This article touches on the very foundations on where banks have to draw the line when it comes to accepting a business on the grounds of acceptable standards; as far as the firms AML policy and risk appetite principles are concerned.
HSBC is understandably ever so careful after its $1.92 Billion dollar fine and a few post fine negative publicity issues (Swiss private banking & tax evasion accusations, being the latest). The infamous case of INTERPAL (Natwest Vs Weiss) where an innocent UK based charity involved with “alleged honest charity” work in Palestine showed banks just how so careful and risk averse they might need to be.
On the flip side, HSBC’s decision (subject off course to its policy, risk tolerance, risk appetite and risk based approach) should have (and may indeed have) weighed the consequential risks inherent with accepting the charitable organisations account. The size, nature and complexity of the charity along with the jurisdiction it was involved in would have understandably swayed their decision in rejecting the account.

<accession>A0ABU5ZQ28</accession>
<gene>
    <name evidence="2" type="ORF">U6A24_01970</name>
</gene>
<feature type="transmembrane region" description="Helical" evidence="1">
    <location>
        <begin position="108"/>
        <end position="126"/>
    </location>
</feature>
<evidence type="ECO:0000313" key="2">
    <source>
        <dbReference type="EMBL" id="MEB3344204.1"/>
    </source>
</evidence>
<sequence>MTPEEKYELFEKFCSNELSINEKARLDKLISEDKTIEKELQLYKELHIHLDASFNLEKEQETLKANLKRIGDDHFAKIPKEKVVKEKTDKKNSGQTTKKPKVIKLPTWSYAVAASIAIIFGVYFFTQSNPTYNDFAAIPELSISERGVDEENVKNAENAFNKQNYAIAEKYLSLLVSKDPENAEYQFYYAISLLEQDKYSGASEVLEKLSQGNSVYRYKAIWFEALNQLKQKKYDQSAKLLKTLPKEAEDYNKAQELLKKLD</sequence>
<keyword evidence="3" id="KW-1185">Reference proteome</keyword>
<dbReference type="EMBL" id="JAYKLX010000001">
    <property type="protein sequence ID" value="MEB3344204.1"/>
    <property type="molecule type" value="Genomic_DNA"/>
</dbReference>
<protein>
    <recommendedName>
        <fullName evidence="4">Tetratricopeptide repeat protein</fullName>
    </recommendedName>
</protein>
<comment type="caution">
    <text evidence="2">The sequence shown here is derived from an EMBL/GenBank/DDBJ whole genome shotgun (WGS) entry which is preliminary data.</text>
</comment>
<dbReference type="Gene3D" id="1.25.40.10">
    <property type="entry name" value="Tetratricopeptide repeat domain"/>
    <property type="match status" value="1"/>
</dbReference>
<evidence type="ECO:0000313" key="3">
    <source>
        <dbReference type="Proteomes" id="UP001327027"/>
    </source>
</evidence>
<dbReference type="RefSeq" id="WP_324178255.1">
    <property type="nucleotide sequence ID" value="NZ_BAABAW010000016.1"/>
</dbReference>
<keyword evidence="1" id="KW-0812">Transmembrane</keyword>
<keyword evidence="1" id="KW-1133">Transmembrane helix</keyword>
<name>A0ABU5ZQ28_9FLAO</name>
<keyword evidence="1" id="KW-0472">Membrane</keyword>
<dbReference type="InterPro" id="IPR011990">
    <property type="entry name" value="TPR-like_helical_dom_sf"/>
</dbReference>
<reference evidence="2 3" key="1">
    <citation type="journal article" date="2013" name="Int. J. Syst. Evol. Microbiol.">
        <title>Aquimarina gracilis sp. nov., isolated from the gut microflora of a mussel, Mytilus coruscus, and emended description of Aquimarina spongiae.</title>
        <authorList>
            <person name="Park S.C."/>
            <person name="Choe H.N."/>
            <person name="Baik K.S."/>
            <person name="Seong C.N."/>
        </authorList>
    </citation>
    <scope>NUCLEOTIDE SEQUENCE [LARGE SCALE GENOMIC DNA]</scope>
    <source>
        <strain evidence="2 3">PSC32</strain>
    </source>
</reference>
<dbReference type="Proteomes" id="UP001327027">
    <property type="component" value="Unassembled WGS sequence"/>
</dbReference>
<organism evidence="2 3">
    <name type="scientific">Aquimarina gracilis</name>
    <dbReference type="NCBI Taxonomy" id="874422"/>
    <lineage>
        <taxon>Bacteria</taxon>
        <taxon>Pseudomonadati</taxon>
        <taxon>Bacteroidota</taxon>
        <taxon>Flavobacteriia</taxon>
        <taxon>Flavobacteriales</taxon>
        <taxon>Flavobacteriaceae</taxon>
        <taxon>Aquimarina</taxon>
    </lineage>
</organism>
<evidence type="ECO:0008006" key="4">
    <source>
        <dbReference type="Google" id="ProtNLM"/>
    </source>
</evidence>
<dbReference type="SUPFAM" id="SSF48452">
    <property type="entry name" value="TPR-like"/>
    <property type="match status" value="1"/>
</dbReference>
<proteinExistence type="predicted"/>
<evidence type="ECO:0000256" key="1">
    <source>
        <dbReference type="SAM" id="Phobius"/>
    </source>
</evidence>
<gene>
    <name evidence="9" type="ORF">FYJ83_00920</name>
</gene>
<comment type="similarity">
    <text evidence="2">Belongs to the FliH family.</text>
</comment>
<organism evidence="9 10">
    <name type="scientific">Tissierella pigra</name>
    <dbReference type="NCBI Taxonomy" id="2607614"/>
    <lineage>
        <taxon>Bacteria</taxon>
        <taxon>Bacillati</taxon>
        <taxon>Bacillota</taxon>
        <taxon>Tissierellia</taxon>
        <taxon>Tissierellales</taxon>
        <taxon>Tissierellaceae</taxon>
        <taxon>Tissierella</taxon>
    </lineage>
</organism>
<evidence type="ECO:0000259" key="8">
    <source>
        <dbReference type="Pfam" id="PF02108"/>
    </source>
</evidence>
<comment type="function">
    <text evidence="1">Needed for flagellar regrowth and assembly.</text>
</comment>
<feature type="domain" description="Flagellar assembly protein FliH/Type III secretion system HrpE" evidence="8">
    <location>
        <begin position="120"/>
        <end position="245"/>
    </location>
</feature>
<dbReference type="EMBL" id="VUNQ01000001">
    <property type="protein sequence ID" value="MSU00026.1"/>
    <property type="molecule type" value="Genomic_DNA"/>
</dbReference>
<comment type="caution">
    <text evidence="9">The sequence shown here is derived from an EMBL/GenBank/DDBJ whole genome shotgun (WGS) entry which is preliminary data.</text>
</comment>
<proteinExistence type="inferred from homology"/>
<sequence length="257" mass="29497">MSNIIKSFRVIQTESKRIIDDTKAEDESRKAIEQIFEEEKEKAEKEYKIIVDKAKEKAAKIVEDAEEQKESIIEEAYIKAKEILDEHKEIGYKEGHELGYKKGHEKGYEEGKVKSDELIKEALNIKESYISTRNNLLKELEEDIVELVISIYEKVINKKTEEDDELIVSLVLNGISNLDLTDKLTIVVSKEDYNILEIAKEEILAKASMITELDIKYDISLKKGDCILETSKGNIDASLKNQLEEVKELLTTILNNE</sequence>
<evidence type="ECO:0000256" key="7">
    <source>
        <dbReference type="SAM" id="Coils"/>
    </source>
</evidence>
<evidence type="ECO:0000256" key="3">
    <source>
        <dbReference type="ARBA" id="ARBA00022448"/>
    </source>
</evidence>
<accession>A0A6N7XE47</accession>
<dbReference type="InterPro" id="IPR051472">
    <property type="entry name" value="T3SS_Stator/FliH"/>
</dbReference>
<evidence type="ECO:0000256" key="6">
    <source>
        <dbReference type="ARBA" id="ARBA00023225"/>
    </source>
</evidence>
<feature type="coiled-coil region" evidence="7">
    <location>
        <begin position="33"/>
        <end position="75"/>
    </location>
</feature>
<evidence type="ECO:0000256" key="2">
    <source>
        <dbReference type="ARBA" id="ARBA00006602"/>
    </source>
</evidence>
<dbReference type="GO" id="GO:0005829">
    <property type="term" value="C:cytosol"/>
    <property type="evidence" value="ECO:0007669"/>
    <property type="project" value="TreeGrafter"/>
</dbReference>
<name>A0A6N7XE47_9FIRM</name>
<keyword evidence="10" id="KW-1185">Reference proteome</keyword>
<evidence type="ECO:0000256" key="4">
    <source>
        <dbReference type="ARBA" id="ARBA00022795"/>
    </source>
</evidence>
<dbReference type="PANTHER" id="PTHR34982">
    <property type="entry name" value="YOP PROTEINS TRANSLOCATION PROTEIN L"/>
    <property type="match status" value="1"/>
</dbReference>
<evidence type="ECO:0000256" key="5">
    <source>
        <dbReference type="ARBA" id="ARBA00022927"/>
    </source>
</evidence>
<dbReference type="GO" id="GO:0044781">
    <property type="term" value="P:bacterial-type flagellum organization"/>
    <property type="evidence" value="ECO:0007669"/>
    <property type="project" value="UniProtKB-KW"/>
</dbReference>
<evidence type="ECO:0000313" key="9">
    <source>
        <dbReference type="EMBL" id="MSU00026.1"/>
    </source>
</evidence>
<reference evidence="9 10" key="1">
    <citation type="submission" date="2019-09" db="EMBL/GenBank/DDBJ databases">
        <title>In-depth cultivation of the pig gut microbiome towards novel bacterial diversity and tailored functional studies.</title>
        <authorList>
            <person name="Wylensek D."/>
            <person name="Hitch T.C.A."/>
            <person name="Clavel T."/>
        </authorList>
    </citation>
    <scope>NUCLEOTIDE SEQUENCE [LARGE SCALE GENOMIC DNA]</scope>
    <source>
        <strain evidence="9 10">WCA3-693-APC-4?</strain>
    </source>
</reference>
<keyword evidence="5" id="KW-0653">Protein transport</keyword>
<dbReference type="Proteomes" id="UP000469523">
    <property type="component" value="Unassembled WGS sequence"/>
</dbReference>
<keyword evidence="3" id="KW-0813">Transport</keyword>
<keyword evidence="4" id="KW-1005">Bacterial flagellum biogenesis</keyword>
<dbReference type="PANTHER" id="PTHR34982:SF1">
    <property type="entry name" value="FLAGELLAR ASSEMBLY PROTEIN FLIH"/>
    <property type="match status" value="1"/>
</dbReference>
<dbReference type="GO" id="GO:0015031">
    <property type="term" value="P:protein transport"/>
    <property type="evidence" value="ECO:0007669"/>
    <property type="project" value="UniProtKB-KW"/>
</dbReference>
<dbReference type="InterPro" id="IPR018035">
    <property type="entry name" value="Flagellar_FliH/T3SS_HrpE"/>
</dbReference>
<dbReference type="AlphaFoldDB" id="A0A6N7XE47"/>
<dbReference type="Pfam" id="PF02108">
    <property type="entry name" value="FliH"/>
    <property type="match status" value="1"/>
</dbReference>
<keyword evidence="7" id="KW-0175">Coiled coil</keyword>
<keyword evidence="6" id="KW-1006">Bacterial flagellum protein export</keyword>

The consequence of not doing this right from the client enquiring on the possibility of opening the account, could potentially create a reputational and PR issue as HSBC would not like to be seen to deny “fundamental rights issues” to needy helpless children in an impoverished society to which this charity allegedly claims to provide.
It can be argued however that the charity’s eventual success in a bank co owned by HSBC would have thrown their policy of not accepting the account in the first instance a laughable instance but to HSBC’s defence this may be due to how much influence HSBC has over the joint ownership and how influential its policies & procedures are adopted in the local bank it co owns. The recent Barclays bank case involving MSB (Money Service Business) offering to Somali clients is one such case on how you balance offering a service and risking money laundering or terrorist financing risks.
So what then is the solution? – The solution lies in effective, efficient and common sense approach in conducting due diligence and balancing the right timing of reviewing accounts that pose not just an “immediate risk” but in this charitable case, what I would refer to as a “consequential or transferable risk” where the wrong is not coming from the charity but where the monies involved end up in bad hands which spell disaster in terms of sanction, terrorist financing and invariably operational, regulatory and reputational risks to which the institution “involved in the arrangement” may potentially be exposed to.
Hence why the saying: “..it is better to be safe than sorry…” may very well be HSBC’s rationale.
Signed by Tom Brown ACAMS